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Social Security Benefits Paid to US and Non-US Individuals – How Are They Taxed?

A portion of your Social Security retirement, survivors, or disability benefits may be subject to Federal Income tax. Supplemental Security Income (SSI) or Special Veterans Benefits (SVB) are not taxed. Generally, SSI makes monthly payments to people who have low income and few resources and are age 65 or older; blind or disabled.  Disabled or blind children also can receive SSI. SVB can include a  monthly compensation  paid to veterans who are hurt or who acquire a medical condition during military service.

Under current law, no federal income tax is paid by any person (whether US or non-US) on more than 85 percent of his or her Social Security benefits. The federal income tax rules and filing requirements are different for US persons and non-US persons.

US Persons

A US person includes a citizen of the United States and an alien who meets the tax definition of a US “resident” alien. A “resident” alien is a US green card holder or a foreign individual who is physically present in the US for substantial time periods. Details can be found in my earlier blog piece here.  All other persons are referred to as “nonresident aliens” (NRA).

Generally, if you are a US person, you are subject to US income tax filing requirements and your worldwide income is subject to US income tax, regardless of whether you live in the US or in a foreign country.  Depending on your income level your Social Security benefits may be subject to tax.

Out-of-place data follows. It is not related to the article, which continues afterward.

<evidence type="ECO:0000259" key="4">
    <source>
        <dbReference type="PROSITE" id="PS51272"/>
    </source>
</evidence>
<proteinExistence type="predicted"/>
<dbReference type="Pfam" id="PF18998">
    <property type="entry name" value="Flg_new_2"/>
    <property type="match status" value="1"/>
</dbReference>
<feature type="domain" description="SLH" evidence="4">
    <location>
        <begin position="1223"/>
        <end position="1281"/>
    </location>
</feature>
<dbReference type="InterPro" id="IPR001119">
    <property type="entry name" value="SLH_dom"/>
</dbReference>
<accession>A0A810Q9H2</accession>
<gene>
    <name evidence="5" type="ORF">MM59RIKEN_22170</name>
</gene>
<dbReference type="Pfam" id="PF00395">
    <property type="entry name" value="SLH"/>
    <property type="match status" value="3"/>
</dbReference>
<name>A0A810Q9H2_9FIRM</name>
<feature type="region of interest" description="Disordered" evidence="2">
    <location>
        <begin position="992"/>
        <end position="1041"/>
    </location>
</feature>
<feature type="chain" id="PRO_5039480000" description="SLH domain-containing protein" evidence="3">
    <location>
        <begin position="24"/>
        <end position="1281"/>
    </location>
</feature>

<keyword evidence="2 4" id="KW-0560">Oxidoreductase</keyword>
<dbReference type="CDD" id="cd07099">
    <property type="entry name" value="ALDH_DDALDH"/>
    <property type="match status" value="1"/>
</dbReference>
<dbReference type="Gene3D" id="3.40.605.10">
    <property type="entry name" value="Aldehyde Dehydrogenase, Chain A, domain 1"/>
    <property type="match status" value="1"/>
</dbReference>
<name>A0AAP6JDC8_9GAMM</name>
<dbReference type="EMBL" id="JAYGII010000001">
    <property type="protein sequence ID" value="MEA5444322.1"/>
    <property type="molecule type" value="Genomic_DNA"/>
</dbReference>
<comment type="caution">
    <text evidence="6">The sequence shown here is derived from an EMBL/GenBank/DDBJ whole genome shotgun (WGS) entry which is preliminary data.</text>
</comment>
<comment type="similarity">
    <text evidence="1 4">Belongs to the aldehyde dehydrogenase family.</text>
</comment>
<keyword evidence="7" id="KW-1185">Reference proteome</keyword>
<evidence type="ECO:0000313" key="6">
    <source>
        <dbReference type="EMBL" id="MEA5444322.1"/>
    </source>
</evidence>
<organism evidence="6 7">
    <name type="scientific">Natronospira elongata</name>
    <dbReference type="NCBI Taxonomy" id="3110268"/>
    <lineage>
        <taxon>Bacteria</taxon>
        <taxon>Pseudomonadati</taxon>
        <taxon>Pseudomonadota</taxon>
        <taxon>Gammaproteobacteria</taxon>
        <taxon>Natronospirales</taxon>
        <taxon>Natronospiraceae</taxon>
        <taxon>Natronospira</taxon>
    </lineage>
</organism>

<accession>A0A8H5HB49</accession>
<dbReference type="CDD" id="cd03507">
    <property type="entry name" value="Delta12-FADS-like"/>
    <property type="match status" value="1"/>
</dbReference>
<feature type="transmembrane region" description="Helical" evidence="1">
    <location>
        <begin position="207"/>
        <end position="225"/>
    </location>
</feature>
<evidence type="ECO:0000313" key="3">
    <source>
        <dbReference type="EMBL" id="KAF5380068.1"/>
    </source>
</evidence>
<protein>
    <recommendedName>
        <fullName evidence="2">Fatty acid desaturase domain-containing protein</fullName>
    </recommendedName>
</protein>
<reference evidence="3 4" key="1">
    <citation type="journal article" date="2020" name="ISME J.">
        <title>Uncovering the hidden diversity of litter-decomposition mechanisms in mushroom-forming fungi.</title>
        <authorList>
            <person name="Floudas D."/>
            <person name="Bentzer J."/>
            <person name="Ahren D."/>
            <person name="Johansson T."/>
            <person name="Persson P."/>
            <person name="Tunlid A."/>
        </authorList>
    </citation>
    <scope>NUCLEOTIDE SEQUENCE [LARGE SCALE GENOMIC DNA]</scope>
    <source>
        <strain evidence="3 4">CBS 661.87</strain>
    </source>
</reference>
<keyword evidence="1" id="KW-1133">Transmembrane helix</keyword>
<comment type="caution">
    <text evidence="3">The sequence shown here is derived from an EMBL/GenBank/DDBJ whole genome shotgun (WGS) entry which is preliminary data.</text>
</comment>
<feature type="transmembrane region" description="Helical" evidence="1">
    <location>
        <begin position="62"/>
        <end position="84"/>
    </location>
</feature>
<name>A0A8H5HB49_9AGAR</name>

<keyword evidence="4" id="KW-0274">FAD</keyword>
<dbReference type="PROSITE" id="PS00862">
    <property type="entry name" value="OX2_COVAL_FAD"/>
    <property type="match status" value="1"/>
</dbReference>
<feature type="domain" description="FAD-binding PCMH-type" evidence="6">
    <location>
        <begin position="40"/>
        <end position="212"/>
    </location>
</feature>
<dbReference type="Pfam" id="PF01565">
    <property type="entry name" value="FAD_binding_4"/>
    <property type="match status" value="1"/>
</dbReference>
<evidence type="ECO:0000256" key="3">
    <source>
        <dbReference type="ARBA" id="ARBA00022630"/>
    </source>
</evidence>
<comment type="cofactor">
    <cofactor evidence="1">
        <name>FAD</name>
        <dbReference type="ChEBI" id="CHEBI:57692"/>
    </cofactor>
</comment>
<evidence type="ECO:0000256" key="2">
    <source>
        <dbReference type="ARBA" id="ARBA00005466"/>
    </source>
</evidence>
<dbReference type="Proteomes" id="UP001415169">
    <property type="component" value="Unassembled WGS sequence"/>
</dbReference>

Since the Social Security Administration (SSA) does not withhold income tax from Social Security benefits paid to a US person, if you are required to pay taxes on your Social Security benefits, you can make quarterly estimated tax payments to the IRS. In lieu of such estimated payments, an individual can choose to have taxes withheld on the benefit payments. This is done by completing Form W-4V, Voluntary Withholding Request.  

Non-US Persons

If you are a NRA for income tax purposes SSA is required to withhold a 30 percent flat income tax from 85 percent of your Social Security retirement, survivors, and disability benefits. This results in a withholding of 25.5 percent of your monthly benefit. If a tax treaty applies, you may be exempt from this tax, or subject to a lower rate. See Table 1 in Publication 901, for a list of Treaty countries that exempt US social security benefits from US tax. If you are a resident of such a country no withholding will be undertaken if you properly claim the treaty benefits. The following countries are listed: Canada, Egypt, Germany, Ireland, Israel, Italy, Japan, Romania, UK. A 15% reduced treaty rate is available under the Treaty with Switzerland. The Social Security Administration will not withhold tax from your benefits (or will withhold at the lower Treaty rate) if you provide the evidence the Administration requires to show that you qualify for the tax treaty benefit. 

The address in Social Security records should show the tax treaty country as the country of residence and the beneficiary should actually reside in the tax treaty country.

Evidence an individual makes his/her home in a tax treaty country includes, but is not limited to:  

  • An identification card issued by that government;
  • A tax record by that government for the prior year;
  • A voter’s registration card issued by that government;
  • Evidence of eligibility for welfare and/or health benefits from that country;
  • Other recent evidence such as utility bills, etc., showing an address in that country.

The Social Security Administration has a very useful tool to assist individuals in determining whether they can continue to receive their retirement, disability or survivor’s payments outside the United States.

For further information contact Social Security.

 

 

 

 

 

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